Today I had a computer tell me some things that a computer or even a person would most likely not know.
I was setting up an online account. I’d only provided my name and address. Then suddenly a screen came up asking me to verify my identity with several multiple choice questions.
One of the questions was, “Which of the following people are you associated with?”
It was able to list someone who isn’t a family member, isn’t on any shared bank account, doesn’t live at the same address, but is indeed someone I know. The other names listed were people I don’t know.
How is a computer able to know someone I’m acquainted with only socially and not through any online connection? That’s almost spooky. Perhaps because the geopositioning information on our phones has identified us as being in close proximity of each other?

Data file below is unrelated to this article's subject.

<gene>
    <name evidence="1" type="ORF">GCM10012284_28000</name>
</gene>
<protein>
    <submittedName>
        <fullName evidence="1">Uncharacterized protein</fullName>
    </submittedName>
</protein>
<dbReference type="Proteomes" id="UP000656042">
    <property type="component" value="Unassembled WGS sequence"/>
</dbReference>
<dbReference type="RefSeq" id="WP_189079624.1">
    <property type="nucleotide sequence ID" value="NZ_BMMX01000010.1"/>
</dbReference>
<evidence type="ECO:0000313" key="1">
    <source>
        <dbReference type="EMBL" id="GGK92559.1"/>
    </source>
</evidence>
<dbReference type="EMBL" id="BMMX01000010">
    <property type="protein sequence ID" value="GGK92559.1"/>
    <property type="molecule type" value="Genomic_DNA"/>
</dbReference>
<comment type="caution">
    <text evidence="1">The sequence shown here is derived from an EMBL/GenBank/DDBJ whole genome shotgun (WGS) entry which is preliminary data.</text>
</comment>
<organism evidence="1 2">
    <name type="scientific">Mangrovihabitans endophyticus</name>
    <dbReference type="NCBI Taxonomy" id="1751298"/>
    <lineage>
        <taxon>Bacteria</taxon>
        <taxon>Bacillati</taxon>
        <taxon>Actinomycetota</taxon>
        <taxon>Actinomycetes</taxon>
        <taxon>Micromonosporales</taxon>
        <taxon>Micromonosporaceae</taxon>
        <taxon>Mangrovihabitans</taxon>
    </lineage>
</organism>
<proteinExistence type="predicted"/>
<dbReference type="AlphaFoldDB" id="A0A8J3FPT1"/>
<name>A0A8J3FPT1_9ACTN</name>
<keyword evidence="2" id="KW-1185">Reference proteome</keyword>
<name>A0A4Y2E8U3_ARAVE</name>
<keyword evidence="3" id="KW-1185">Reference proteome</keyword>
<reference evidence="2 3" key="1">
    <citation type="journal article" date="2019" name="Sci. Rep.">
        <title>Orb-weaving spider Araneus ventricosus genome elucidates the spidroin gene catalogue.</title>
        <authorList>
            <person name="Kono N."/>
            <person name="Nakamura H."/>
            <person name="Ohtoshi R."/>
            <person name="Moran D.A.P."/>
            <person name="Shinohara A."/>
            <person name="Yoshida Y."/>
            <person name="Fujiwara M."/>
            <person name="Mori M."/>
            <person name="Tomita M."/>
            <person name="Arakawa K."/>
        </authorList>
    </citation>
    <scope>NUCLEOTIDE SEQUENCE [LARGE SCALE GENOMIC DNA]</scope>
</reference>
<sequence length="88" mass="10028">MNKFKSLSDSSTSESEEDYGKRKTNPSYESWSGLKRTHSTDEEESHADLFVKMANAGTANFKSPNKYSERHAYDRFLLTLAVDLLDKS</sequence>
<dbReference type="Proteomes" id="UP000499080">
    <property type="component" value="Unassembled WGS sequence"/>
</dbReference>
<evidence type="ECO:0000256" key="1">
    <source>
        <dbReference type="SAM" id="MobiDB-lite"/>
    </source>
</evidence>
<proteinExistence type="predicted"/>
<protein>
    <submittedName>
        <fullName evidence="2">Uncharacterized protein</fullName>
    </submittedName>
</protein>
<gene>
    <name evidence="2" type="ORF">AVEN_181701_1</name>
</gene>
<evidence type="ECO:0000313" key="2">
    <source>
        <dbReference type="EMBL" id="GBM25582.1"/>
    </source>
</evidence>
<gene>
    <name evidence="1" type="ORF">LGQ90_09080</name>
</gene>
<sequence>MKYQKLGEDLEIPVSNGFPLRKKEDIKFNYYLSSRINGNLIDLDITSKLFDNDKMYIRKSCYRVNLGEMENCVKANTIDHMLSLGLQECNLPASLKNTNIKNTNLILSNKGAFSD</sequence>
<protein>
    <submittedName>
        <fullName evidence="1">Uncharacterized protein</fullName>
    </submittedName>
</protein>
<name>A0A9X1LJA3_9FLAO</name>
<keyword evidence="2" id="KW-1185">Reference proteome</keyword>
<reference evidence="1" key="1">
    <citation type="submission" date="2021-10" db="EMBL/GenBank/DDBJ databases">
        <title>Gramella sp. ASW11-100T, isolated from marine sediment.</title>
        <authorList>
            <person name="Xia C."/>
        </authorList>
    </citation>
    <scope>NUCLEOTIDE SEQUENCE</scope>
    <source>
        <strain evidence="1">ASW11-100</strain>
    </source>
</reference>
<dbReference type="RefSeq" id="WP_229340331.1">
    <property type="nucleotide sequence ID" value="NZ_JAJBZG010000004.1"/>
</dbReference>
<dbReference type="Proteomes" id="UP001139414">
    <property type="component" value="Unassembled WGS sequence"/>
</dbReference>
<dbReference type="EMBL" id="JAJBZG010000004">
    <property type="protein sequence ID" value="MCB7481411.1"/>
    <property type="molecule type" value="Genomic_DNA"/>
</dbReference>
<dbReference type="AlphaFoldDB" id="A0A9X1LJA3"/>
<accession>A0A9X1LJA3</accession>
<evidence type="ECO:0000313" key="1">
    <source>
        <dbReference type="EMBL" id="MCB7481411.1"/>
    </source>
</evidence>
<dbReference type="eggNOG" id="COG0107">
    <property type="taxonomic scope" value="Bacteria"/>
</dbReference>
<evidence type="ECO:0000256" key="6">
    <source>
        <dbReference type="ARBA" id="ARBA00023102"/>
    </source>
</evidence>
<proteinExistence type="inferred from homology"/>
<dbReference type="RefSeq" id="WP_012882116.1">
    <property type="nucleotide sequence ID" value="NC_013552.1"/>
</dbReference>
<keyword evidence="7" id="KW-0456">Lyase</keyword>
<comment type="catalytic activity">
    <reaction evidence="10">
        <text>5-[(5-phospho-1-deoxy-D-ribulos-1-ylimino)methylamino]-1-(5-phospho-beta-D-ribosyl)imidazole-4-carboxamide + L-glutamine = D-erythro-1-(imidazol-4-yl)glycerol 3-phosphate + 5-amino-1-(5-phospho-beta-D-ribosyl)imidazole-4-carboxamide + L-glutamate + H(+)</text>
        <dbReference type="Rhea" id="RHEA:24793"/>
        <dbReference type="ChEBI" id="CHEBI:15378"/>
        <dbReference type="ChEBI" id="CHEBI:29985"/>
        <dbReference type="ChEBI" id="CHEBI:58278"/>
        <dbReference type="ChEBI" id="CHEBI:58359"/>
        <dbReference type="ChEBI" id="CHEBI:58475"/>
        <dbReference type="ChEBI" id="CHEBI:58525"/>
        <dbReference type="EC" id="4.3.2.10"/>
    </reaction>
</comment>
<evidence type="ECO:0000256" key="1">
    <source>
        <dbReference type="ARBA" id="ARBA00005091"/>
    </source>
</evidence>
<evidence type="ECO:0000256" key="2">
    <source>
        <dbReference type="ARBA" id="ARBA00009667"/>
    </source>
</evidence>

I’ve had similar authentication questions when setting up accounts, where the system will ask “Which of the following addresses have you ever lived at” and an address from many years ago will be listed.
It’s as if the system is instantaneously being granted access to my credit report without my consent.
On one occasion, about 10 years ago, when getting auto insurance, I was asked, “Will ______ be driving the car also?” The insurance agent was reading from a computer screen, and somehow the database was aware of everyone who had ever lived at the address where I was. The insurance agent was going to calculate my auto insurance based on other people the computer knew might drive my car. I had to convince the agent that the person in question maintained the same local address, but lived in another state and wouldn’t be driving the car.
It seems like computers are becoming more and more powerful as databases are connected globally. Let’s hope their programming doesn’t allow them to take control away from the humans.